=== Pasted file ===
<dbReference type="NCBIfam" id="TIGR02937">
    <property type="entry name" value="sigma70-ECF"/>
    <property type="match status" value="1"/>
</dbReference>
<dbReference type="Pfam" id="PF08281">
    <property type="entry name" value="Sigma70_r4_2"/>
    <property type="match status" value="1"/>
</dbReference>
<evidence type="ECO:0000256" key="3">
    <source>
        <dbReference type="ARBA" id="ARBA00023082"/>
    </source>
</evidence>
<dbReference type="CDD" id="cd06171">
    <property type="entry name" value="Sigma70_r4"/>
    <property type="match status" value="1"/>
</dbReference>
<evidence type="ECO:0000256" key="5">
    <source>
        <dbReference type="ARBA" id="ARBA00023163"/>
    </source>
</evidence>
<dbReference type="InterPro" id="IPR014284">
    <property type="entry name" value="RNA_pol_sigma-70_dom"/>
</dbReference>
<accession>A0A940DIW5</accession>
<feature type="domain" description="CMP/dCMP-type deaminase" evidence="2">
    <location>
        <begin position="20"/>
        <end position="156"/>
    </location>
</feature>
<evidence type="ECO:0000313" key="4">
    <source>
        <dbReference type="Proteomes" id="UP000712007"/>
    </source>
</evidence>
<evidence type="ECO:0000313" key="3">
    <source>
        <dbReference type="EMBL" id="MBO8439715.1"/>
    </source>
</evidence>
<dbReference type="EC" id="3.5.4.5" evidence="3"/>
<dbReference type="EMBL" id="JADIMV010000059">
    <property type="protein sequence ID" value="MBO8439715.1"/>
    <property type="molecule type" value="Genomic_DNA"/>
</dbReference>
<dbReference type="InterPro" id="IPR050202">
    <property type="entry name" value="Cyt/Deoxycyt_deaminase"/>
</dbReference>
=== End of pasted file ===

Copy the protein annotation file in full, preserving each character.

<dbReference type="NCBIfam" id="TIGR02937">
    <property type="entry name" value="sigma70-ECF"/>
    <property type="match status" value="1"/>
</dbReference>
<dbReference type="Pfam" id="PF08281">
    <property type="entry name" value="Sigma70_r4_2"/>
    <property type="match status" value="1"/>
</dbReference>
<evidence type="ECO:0000256" key="3">
    <source>
        <dbReference type="ARBA" id="ARBA00023082"/>
    </source>
</evidence>
<dbReference type="CDD" id="cd06171">
    <property type="entry name" value="Sigma70_r4"/>
    <property type="match status" value="1"/>
</dbReference>
<evidence type="ECO:0000256" key="5">
    <source>
        <dbReference type="ARBA" id="ARBA00023163"/>
    </source>
</evidence>
<dbReference type="InterPro" id="IPR014284">
    <property type="entry name" value="RNA_pol_sigma-70_dom"/>
</dbReference>
<accession>A0A940DIW5</accession>
<feature type="domain" description="CMP/dCMP-type deaminase" evidence="2">
    <location>
        <begin position="20"/>
        <end position="156"/>
    </location>
</feature>
<evidence type="ECO:0000313" key="4">
    <source>
        <dbReference type="Proteomes" id="UP000712007"/>
    </source>
</evidence>
<evidence type="ECO:0000313" key="3">
    <source>
        <dbReference type="EMBL" id="MBO8439715.1"/>
    </source>
</evidence>
<dbReference type="EC" id="3.5.4.5" evidence="3"/>
<dbReference type="EMBL" id="JADIMV010000059">
    <property type="protein sequence ID" value="MBO8439715.1"/>
    <property type="molecule type" value="Genomic_DNA"/>
</dbReference>
<dbReference type="InterPro" id="IPR050202">
    <property type="entry name" value="Cyt/Deoxycyt_deaminase"/>
</dbReference>